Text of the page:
New Zealand – March 4, 2016

Oh, the ineffable awkwardness of the B&B breakfast with the other guests and the host organisms. You cultured this yogurt yourself? That’s wonderful. And – No. Thanks, but no. Today is not a prune day. We kinda fly outta there after contemplating lying to the guest book. LOVED the bagpipes! There’s quite a trek ahead of us. Maybe we can stop in Havelock at the famous Mussel Pot for a plate of their famous green-lipped mussels. It turns out we’re much too early for a mussel lunch, but right on time for coffee, the essential nutrient of all travelers.

On to Nelson, a large town / small city en route to Golden Bay. Between the city and the sea, miles of sand flats extend as far as the eye can see. Is the tide out? After lunch, a voluminous antique store draws us in. Lots of quirky stuff, with a curious predilection for Made In USA items, e.g. milk bottles from New Hampshire. We make a couple good scores: a kiwi key rack (say that fast three times), an unearthly blue plastic basket-textured baby doll, a wee squirrel nutkin with genuine fur tail, a raccoon claw bottle opener, and a beautiful little ceramic kiwi. Treasures all. We chat up the guy behind the counter and discover that he and his partner scour US flea markets and upscale fairs like Brimfield and then ship a container full of goodies back to NZ. Kiwis can’t get enough of American detritus.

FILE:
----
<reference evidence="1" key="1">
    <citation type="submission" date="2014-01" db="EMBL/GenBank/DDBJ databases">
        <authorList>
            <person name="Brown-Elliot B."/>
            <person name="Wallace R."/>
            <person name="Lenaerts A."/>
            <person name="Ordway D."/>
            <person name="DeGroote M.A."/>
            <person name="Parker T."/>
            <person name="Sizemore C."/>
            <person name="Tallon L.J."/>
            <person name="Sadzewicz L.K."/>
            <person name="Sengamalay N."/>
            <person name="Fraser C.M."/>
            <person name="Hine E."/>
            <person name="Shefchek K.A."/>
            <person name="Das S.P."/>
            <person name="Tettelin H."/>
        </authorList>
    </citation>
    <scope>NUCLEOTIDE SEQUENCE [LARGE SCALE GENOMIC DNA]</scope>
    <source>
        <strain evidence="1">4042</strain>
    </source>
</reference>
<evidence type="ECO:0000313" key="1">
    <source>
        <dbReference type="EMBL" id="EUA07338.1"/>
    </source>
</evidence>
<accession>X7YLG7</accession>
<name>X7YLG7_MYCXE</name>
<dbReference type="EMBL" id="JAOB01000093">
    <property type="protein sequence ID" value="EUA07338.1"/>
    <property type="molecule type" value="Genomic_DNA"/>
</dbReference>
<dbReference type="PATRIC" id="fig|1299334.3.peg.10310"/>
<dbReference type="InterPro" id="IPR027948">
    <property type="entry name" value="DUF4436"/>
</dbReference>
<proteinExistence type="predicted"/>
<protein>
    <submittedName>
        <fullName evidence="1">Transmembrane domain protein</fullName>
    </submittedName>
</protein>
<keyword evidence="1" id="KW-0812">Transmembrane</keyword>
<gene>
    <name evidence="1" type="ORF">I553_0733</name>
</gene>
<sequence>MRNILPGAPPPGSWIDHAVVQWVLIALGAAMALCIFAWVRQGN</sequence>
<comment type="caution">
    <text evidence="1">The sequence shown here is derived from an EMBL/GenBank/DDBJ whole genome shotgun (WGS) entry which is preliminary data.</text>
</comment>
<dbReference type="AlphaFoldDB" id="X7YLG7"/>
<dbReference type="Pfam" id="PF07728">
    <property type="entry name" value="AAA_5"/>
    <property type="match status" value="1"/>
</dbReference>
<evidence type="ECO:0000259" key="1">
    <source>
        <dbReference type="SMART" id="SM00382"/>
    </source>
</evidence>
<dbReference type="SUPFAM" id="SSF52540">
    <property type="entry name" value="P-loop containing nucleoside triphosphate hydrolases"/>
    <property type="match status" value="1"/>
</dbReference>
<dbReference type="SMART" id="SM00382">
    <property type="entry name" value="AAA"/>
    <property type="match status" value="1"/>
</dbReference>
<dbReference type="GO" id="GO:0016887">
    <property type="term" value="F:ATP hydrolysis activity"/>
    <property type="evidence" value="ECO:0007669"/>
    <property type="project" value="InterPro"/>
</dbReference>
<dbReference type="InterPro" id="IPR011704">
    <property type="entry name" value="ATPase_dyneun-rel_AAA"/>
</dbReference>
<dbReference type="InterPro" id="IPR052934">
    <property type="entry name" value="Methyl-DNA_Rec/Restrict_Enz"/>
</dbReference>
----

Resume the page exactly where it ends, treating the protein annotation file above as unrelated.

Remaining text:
The GPS goes incommunicado as we leave Nelson, but we’re headed in the right general direction so we put our trust in the Lloyd. With little warning, the road begins rising and twisting mightily. Our trajectory is relentless. Joss becomes increasingly unhappy, though I’m managing skillfully. This is the fearsome Takaka Hill. The only way to Golden Bay is up and over. Near the top, at some ‘caves’, there’s a turn-off that offers a heart-stopping panorama. I pull over just to catch my breath. Now we’re on the downward side, slowly switchbacking into lush valley grassland as the golden light of magic hour turns everything into a dream. We ease into Pohara and find the Sans Souci Inn, our resting place for the next three nights. The inn’s host is also a chef. Tonight he serves venison and it is nearly divine.


Leave a Reply

Your email address will not be published. Required fields are marked *